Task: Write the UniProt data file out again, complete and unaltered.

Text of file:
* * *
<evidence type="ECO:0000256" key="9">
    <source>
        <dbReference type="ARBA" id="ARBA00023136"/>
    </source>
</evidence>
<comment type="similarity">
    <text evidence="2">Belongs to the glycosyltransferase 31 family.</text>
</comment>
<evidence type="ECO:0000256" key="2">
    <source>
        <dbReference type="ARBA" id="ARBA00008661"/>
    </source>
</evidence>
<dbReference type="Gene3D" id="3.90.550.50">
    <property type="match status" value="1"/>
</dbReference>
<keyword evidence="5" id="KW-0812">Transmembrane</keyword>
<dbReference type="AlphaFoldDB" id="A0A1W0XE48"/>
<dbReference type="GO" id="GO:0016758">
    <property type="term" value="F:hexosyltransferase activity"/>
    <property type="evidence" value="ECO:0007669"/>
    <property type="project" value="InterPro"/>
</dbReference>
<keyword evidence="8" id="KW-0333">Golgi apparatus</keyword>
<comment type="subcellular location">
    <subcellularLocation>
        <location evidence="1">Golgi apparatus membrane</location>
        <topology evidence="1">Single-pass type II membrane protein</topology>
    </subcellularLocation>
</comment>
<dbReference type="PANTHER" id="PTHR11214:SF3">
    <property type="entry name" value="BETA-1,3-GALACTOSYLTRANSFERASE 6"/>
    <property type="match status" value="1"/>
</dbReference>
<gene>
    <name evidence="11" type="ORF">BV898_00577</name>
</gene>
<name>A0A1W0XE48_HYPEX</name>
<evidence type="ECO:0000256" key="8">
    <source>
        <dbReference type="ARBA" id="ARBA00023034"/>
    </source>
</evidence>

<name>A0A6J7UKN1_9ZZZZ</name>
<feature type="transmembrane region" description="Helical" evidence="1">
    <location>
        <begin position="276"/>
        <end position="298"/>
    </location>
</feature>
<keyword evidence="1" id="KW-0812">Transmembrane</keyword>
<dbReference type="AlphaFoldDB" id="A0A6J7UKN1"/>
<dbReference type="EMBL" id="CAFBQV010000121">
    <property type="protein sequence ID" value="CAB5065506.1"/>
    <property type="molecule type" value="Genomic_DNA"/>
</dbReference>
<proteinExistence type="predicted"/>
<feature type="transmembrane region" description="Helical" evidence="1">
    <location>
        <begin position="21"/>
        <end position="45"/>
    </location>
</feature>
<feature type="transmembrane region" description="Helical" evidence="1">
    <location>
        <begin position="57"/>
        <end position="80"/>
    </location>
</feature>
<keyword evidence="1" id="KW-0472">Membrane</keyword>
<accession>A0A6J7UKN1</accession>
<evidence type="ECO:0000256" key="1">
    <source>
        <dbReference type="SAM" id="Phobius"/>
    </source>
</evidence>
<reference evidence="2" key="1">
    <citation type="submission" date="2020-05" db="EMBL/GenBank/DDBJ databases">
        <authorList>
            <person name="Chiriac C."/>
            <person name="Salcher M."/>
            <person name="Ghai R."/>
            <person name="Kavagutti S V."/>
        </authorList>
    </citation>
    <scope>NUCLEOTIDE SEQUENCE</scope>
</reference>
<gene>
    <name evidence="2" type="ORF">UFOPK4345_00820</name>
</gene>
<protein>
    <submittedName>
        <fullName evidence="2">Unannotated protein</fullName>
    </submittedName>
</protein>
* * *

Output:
<evidence type="ECO:0000256" key="9">
    <source>
        <dbReference type="ARBA" id="ARBA00023136"/>
    </source>
</evidence>
<comment type="similarity">
    <text evidence="2">Belongs to the glycosyltransferase 31 family.</text>
</comment>
<evidence type="ECO:0000256" key="2">
    <source>
        <dbReference type="ARBA" id="ARBA00008661"/>
    </source>
</evidence>
<dbReference type="Gene3D" id="3.90.550.50">
    <property type="match status" value="1"/>
</dbReference>
<keyword evidence="5" id="KW-0812">Transmembrane</keyword>
<dbReference type="AlphaFoldDB" id="A0A1W0XE48"/>
<dbReference type="GO" id="GO:0016758">
    <property type="term" value="F:hexosyltransferase activity"/>
    <property type="evidence" value="ECO:0007669"/>
    <property type="project" value="InterPro"/>
</dbReference>
<keyword evidence="8" id="KW-0333">Golgi apparatus</keyword>
<comment type="subcellular location">
    <subcellularLocation>
        <location evidence="1">Golgi apparatus membrane</location>
        <topology evidence="1">Single-pass type II membrane protein</topology>
    </subcellularLocation>
</comment>
<dbReference type="PANTHER" id="PTHR11214:SF3">
    <property type="entry name" value="BETA-1,3-GALACTOSYLTRANSFERASE 6"/>
    <property type="match status" value="1"/>
</dbReference>
<gene>
    <name evidence="11" type="ORF">BV898_00577</name>
</gene>
<name>A0A1W0XE48_HYPEX</name>
<evidence type="ECO:0000256" key="8">
    <source>
        <dbReference type="ARBA" id="ARBA00023034"/>
    </source>
</evidence>

<name>A0A6J7UKN1_9ZZZZ</name>
<feature type="transmembrane region" description="Helical" evidence="1">
    <location>
        <begin position="276"/>
        <end position="298"/>
    </location>
</feature>
<keyword evidence="1" id="KW-0812">Transmembrane</keyword>
<dbReference type="AlphaFoldDB" id="A0A6J7UKN1"/>
<dbReference type="EMBL" id="CAFBQV010000121">
    <property type="protein sequence ID" value="CAB5065506.1"/>
    <property type="molecule type" value="Genomic_DNA"/>
</dbReference>
<proteinExistence type="predicted"/>
<feature type="transmembrane region" description="Helical" evidence="1">
    <location>
        <begin position="21"/>
        <end position="45"/>
    </location>
</feature>
<feature type="transmembrane region" description="Helical" evidence="1">
    <location>
        <begin position="57"/>
        <end position="80"/>
    </location>
</feature>
<keyword evidence="1" id="KW-0472">Membrane</keyword>
<accession>A0A6J7UKN1</accession>
<evidence type="ECO:0000256" key="1">
    <source>
        <dbReference type="SAM" id="Phobius"/>
    </source>
</evidence>
<reference evidence="2" key="1">
    <citation type="submission" date="2020-05" db="EMBL/GenBank/DDBJ databases">
        <authorList>
            <person name="Chiriac C."/>
            <person name="Salcher M."/>
            <person name="Ghai R."/>
            <person name="Kavagutti S V."/>
        </authorList>
    </citation>
    <scope>NUCLEOTIDE SEQUENCE</scope>
</reference>
<gene>
    <name evidence="2" type="ORF">UFOPK4345_00820</name>
</gene>
<protein>
    <submittedName>
        <fullName evidence="2">Unannotated protein</fullName>
    </submittedName>
</protein>